by Johnson Research Group | December 19, 2012 8:47 am
We’re seeing an increase in short positions as short sellers are posturing for some end-of-year volatility, perhaps because we’ve not yet seen lawmakers strike a deal to avoid the fiscal cliff.
While we can understand the temptation to bet against a deal, there are some signs that the two sides might be inching closer to an eleventh-hour arrangement, which will put the shorts back in the familiar position of covering as the market unexpectedly rallies.
As a general rule, short interest is an incredibly effective bullish indicator when the technical and fundamental picture for the underlying stock is positive. As such, we love to take the other side of these contrarian trades.
According to the most recent data, short interest for the S&P 500 Index itself has ticked upward, indicating a higher chance of a short-covering rally driving the whole market higher — but what we really like are some of the names in the table below.
Stocks in this table are among the highest likely to see a short covering rally based on their current technical picture. Each of these stocks are trading above their 50-day moving average — a sign of technical strength. In addition, those 50-day trendlines are moving higher, indicating that the trend is these stocks’ friend. Yet despite the positive technical picture, the shorts have been adding to their already lofty positions, as each stock saw an increase in short interest over the last two weeks.
Among the list of short squeeze candidates are two homebuilders that have attracted our attention for the last six months, Lennar (NYSE:LEN) and Leggett & Platt (NYSE:LEG). Riding the strong trend that the homebuilders have set in place, these two companies are among the better-performing names in the group. To date, Lennar shares are up more than 90% against the S&P 500 return of 14%, but that hasn’t deterred the short sellers that now have more than six times the average daily volume for the stock as short positions.
Click to Enlarge Contrarian setups work best when they are counter to the technical and fundamental picture, and this fits the bill. With strong housing numbers continuing to flow across the tape, names like Lennar will continue to rally, forcing the shorts to push prices even higher as they close their losing positions.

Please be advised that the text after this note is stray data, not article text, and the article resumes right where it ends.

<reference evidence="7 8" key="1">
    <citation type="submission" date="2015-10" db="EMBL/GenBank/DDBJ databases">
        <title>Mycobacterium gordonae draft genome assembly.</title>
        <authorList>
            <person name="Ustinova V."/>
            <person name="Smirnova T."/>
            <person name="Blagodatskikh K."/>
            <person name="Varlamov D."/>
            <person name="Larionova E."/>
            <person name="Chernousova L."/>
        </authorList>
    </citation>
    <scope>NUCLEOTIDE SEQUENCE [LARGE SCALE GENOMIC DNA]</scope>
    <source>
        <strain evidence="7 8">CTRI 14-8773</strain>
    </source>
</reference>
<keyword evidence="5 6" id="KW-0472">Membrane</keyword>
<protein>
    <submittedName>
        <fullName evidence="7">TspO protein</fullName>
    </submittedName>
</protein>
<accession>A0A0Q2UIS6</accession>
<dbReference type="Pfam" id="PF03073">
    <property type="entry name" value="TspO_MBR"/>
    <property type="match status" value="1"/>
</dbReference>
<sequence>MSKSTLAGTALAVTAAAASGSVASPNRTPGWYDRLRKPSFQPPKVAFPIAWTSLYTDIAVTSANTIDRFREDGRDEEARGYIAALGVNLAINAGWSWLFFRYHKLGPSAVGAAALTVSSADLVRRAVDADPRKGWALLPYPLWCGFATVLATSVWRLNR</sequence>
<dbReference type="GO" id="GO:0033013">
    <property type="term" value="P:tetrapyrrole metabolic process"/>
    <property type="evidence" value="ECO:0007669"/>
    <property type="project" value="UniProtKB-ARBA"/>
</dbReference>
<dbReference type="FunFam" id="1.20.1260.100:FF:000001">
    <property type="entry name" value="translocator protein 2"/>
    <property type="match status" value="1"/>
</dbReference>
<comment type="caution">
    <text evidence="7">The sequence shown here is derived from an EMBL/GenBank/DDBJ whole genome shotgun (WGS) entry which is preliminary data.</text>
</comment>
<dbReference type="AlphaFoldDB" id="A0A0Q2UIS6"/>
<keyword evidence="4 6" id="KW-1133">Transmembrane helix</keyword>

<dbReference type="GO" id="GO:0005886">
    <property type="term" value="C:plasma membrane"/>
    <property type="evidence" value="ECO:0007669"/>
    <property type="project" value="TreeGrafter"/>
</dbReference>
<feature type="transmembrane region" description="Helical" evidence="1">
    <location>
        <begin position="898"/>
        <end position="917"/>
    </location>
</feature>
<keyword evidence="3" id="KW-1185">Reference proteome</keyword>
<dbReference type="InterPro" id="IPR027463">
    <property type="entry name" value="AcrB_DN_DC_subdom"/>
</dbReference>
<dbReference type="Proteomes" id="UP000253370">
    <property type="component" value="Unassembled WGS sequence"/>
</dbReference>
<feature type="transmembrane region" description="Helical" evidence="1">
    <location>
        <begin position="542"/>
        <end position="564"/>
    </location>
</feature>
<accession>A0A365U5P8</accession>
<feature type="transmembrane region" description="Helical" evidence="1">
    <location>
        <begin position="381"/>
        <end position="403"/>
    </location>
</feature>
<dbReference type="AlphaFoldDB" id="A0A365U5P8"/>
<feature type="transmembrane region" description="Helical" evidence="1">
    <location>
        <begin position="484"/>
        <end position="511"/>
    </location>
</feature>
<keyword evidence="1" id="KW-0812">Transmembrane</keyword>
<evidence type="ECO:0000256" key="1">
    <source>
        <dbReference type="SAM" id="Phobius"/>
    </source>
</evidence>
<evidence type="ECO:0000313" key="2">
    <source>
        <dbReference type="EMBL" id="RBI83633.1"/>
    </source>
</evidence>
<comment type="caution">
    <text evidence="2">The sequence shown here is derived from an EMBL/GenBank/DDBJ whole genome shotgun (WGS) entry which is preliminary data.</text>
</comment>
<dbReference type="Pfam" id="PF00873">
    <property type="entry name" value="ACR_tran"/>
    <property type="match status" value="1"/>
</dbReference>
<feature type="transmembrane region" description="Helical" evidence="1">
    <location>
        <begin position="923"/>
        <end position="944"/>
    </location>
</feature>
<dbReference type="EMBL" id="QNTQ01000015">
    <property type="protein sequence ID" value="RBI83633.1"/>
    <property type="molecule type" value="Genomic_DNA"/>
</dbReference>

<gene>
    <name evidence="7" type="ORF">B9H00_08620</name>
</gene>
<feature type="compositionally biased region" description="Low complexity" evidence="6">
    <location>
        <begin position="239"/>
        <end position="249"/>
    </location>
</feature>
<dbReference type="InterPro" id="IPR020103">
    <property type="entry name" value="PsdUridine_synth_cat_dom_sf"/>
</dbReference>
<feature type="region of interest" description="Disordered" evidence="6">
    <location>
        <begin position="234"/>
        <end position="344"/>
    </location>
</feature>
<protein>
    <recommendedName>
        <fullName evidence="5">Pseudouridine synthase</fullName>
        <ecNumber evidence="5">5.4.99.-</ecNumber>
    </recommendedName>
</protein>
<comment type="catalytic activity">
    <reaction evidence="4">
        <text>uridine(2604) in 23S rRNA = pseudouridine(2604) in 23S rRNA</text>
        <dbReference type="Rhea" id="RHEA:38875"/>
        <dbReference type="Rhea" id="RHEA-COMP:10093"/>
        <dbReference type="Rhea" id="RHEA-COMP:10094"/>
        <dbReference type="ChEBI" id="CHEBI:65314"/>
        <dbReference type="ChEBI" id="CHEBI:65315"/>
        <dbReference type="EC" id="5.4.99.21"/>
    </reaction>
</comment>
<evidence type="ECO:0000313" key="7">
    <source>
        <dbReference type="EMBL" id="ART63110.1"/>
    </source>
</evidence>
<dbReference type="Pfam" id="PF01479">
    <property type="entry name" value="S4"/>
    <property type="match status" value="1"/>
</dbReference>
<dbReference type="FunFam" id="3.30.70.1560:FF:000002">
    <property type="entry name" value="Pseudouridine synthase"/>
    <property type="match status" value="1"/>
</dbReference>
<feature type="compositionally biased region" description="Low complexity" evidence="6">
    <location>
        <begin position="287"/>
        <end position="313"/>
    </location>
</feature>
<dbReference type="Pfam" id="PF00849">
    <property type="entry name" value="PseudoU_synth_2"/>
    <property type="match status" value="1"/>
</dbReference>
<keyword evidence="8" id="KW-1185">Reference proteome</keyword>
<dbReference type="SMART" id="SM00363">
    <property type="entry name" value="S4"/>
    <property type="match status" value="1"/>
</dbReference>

Click to Enlarge Similarly, Leggett & Platt has rallied, though not to the same degree as LEN.
LEG shares are up almost 20% year-to-date, and recently posted a successful test of their 50-day moving average, which should get the shorts nervous. We’re expecting the short covering to commence soon, as the shares were crossing above their 20-day trendline Tuesday.
In addition to the short cover potential, we love the fact that only 50% of the analysts covering the stock have it ranked a “buy,” as we’ll expect to see some upgrades in LEG’s future.
Discretionary spending is starting to show some signs of coming back; consumers will feel much better when the fiscal cliff is resolved. One group of stocks that will benefit from this are the travel & leisure companies like Expedia (NASDAQ:EXPE).
EXPE already has posted a good run for 2012, as the company has bested analyst earnings expectations by more than 25% over the last year.
Click to Enlarge Shares are in a strong uptrend and are threatening to break into further new high territory. What’s more, EXPE shares have been pummeling competitor Priceline (NASDAQ:PCLN) during the past year as EXPE has returned more than 100% — three times that of media darling PCLN. Nothing gets shorts running for the exit (a good thing for those holding the stock) like a company posting new highs, which means we like EXPE over the short run.
On an interesting note, the short sellers finally are taking note of the disparity between EXPE and PCLN, and the short interest ratio for PCLN is skyrocketing. Expect PCLN to gain potential for a game of catch-up with EXPE soon, as the crowd is getting more bearish on these shares.
As of this writing, Johnson Research Group did not hold a position in any of the aforementioned securities.
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